DSL - Interview Questions

Dear readers, these DSL Interview Questions have been designed specially to get you acquainted with the nature of questions you may encounter during your interview for the subject of DSL. As per my experience good interviewers hardly plan to ask any particular question during your interview, normally questions start with some basic concept of the subject and later they continue based on further discussion and what you answer −

DSL stands for Digital Subscriber Line. It is a copper loop transmission technology that satisfies bottleneck problem often associated with the last mile between the network and service providers.

The dissipation of the power of a transmitted signal as it travels over the copper wire line. In-home wiring also contributes to attenuation.

These are unterminated extensions of the loop, which cause additional loop loss with loss peaks surrounding the frequency of the quarter wavelength of the extension length.

The interference between two wires in the same bundle, caused by the electrical energy carried by each of them.

DSL Home is an initiative taken by DSL-Forum. To define requirements related to home devices like residential gateways, VoIP devices and local & remote management of home devices.

Voice, video, data, including IPTV, video on demand, content on demand, et

DSL Home remote management protocol (TR-69) and its extensions are access agnostic.

The TR64 protocol is used for DSL local management.

TR111 allows TR69 remote management for the devices in the Home Network (HN).

TR-98 and TR-133: Configuration and Management of Service differentiation (QoS) parameters in the CPE devices through TR-69 and TR-64 respectively.

  • TR-104 Data model for VoIP services is available for Video services too.

  • TR-106 defines the common data model template. Defines the baseline object structure and set of accessible parameters for a TR-69 device.

  • TR-122 defines Voice ATA Requirements.

  • WT-135 is the object model for the STB device.

  • WT-140 is the Object Model Network Storage Device.

  • WT-142 is the framework for TR-069 enabled PON device.

Family ITU Name Ratified Maximum Speed capabilities
ADSL G.992.1 G.dmt 1999

7 Mbps down

800 kbps up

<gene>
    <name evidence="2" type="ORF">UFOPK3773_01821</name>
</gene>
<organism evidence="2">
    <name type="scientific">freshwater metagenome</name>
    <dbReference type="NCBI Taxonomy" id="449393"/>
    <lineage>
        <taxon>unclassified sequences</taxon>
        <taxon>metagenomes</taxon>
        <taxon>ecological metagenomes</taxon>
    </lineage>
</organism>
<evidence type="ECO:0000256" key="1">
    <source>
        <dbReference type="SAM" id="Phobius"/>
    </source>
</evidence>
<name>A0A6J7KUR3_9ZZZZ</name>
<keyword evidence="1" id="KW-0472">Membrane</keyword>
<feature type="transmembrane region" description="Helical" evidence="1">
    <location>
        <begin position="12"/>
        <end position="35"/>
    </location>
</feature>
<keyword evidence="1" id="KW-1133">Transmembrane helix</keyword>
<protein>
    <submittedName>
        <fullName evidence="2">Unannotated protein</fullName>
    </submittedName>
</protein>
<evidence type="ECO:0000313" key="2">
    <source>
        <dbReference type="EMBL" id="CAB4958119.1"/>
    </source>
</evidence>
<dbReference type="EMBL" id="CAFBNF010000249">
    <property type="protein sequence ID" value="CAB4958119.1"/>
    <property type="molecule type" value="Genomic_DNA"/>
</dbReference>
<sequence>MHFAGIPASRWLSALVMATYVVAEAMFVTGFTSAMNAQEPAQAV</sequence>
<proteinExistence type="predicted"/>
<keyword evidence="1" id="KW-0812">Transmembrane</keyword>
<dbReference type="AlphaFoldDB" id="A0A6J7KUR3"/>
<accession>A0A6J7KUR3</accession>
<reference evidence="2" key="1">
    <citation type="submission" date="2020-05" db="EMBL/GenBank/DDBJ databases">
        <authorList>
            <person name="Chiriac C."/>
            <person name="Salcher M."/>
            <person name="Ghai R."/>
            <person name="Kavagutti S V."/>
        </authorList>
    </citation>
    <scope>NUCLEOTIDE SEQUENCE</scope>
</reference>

ADSL2 G.992.3 G.dmt.bis 2002

8 Mb/s down

1 Mbps up

ADSL2plus G.992.5 ADSL2plus 2003

24 Mbps down

1 Mbps up

ADSL2-RE G.992.3 Reach Extended 2003

8 Mbps down

1 Mbps up


(updated 2003)

G.991.2 G.SHDSL 2003 5.6 Mbps up/down
VDSL G.993.1 Very-high-data-rate DSL 2004

55 Mbps down

15 Mbps up

VDSL2 -12 MHz long reach G.993.2 Very-high-data-rate DSL 2 2005

55 Mbps down

30 Mbps up

VDSL2 - 30 MHz

Short reach

G.993.2 Very-high-data-rate DSL 2 2005 100 Mbps up/down

The following services are offered by DSL Home TR-69 −

  • Remote management of the devices in a secure manner (uses SSL/TLS based security)
  • Real-time provisioning of services via auto-configuration
  • Status and performance monitoring
  • Diagnostics
  • Access Control
  • Notification
  • Firmware upgrade

The following services are offered by TR-064.

  • Adopts the UPnP v1.0 architecture and extends the UPnP IGD v1 specification (with some restrictions).

  • A management application (TR-64 control point) runs on a PC and it pushes the service provider and the customer specific configuration to a CPE. This happens when the CPE adds to the network.

  • More useful during the initial installation of new CPE devices and when there is WAN side connectivity issues.

SNMP stands for Simple Network Management Protocol. Use of SNMP requires opening of SNMP port through NAT as most of the home gateways use NAT and the devices being managed could be behind NAT. In SNMP, the request to get/set any parameters is always initiated by the manager hence the port has to be opened on the CPE to get the request. In TR-69, a TR-69 session is initiated by CPE and the server uses the same session to send get/set requests. That does away with opening of the port explicitly in NAT environment.

TR-69 also defines a way where ACS can send the request to CPE and this part is taken care by TR-111 part2 transparently. Most of the SNMP implementations existing today do not implement SNMPv3, hence the messages exchanged over SNMP is not very secure. In TR-69, the security is taken care through the SSL/TLS or HTTP based authentication schemes. Most of the TR-69 implementations as of today implement SSL/TLS.

Following are the components of the DSL System

  • Transport system
  • Local Access Network
  • Multi Service DSLAM
  • DSL Modem/ Router
  • POTS Splitters and Microfilters

This component provides the carrier backbone transmission interface for the DSLAM system. This device can provide service specific interfaces such as T1/E1, T3/E3, OC-1, OC-3, OC-12, STS-1 and STS-3.

The local access network uses inter-CO local carrier network as a foundation. To provide connectivity between multiple service providers and users of multiple services, additional hardware may be required. Frame Relay switches, ATM switches and / or routers may be provisioned in the access network for this purpose.